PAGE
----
Card Visualization

Card visualization is a participatory option for capturing data. A card visualization session revolves around a brainstorming group which uses individual paper cards to express their thoughts about particular ideas or issues. These cards are then pinned to a board in front of the group for collective consideration, discussion, and agreement.

This technique is particularly useful in synthesizing group ideas, encouraging consensus, and prompting discussion. Another important advantage of card visualization is that it strongly encourages feedback and ideas from all participants in a group, including those who may not normally contribute directly to the conversation as a result of shyness or lack of engagement. Finally, the participatory aspect of the option can instill feelings of empowerment among participants who feel that their personal ideas are being carefully considered.

To conduct the process, a facilitator begins first by explaining the card visualization concept, and then asking the group a specific question, or raising a specific issue – for example, “which components of the project do you feel are most important to evaluate”? Colored cards and markers are passed out, and each participant is encouraged to contribute one or more ideas/responses to the prompt. Different colored cards are used for different questions. Once done, all the cards are collected, and the facilitator reads through each to ensure that he or she fully understands the responses provided. (If not, the participant who wrote the card is asked to clarify.) Next, the cards are clustered, on a pinboard, by categories or labels proposed by the group. Each cluster is labeled, and the results of the session are summarized in group discussion along with reflections about insights gained. Finally, the clusters are removed from the pinboard and saved for later consultation. This process should take between 10-30 minutes.

Brief Example

" UNICEF Bangladesh supported the aims of the 1990 World Conference on Education for All, in April, 1991 by organising a series of participatory visualisation workshops which employed cards for collecting and synthesising participant’s ideas and insights. Drawing together a group of government, NGO, and academic participants who shared few common points of interaction around educational development, the workshop began with a decided lack of participation or involvement from the guests. Sensing this reserve, the facilitator switched towards a card visualisation session which quickly encouraged involvement and a sense of ownership among the group."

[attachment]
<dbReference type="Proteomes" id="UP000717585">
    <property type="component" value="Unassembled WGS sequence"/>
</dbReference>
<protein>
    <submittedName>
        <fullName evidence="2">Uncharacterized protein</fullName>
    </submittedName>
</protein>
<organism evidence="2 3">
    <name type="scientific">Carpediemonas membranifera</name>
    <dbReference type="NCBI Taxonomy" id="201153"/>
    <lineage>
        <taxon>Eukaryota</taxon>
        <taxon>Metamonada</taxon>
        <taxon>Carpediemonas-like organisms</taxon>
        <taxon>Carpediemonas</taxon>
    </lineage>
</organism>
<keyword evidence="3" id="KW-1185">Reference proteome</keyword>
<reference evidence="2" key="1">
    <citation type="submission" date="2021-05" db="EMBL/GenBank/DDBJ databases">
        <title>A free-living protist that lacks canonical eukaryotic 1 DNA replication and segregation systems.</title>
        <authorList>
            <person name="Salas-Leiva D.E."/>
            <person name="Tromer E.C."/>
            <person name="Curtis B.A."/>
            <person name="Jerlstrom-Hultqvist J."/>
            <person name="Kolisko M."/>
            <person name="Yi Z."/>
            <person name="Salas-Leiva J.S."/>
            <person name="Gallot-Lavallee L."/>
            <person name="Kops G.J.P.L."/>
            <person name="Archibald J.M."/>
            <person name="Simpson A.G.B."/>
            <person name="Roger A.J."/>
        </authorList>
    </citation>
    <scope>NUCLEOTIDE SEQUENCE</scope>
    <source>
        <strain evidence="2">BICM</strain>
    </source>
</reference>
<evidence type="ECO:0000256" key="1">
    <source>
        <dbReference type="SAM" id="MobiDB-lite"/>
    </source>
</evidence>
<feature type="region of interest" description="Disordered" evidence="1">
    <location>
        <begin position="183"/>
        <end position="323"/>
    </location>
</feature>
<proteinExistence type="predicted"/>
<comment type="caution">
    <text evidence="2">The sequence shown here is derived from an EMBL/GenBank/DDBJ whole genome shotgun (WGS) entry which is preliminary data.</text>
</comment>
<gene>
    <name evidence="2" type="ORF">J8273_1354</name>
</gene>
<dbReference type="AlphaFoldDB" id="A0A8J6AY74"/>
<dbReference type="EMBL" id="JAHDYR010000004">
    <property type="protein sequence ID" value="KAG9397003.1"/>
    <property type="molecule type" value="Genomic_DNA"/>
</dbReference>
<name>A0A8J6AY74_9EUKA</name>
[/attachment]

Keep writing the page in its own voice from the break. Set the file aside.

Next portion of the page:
(“VIPP: Visualisation in Participatory Programmes”, UNICEF Bangladesh, 1993, p. 142.)

Advice

Advice for CHOOSING this option (tips and traps)

  • Be aware that this option requires a skilled facilitator to ensure the process runs smoothly, and can be time-intensive with larger groups.

Advice for USING this option (tips and traps)

  • Begin by advising participants to write in bullet-point, write legibly, and try to avoid one-word cards.
  • Provided that the group is consulted first, the facilitator may begin clustering cards into categories as they arrive, to reduce necessary discussion time. Cards with duplicate answers or content can also be left out to reduce redundancy, with their author’s consent.
  • Participants can take an active role in facilitation – reading out cards, clustering, etc – to help reduce demands on the investigator running the session.
  • Mark each card with a small mark in the corner indicating which cluster they belong to, should the stacks become disorganised later.

Resources

Guides

Sources

Gawler, M. (2005) "Card Visualization" in Useful Tools for Engaging Young People in Participatory Evaluation. (UNICEF) Retrieved from http://www.artemis-services.com/downloads/tools-for-participatory-evaluation.pdf

Salas M A, Tillmann H J, McKee N and Shahzadi N (2003) Visualization in Participatory Programmes VIPP How to Facilitate and Visualise Participatory Group Processes Bangladesh: Southbound for UNICEF.

 

Updated: 14th January 2014 - 1:51am
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Author
Oxford University.
Oxford.

Comments

dirobenin's picture
Alidou Moussiliou
I’m very used to that as support to other options. I went through a training on Objective oriented Project and program planning. But today I see many people using card visualization option without knowing the rules: One idea per card; max 3 lines, be concise, readable (as big as possible). The cards colour and the pen/marker colour should match. And they’re also rules for hanging to wall/board: in fact there is a surprise effect in using that option. When you hang on all the cards and start reading, there’s no surprise. So one by one, read first while looking at the group then hang it on the wall/board.

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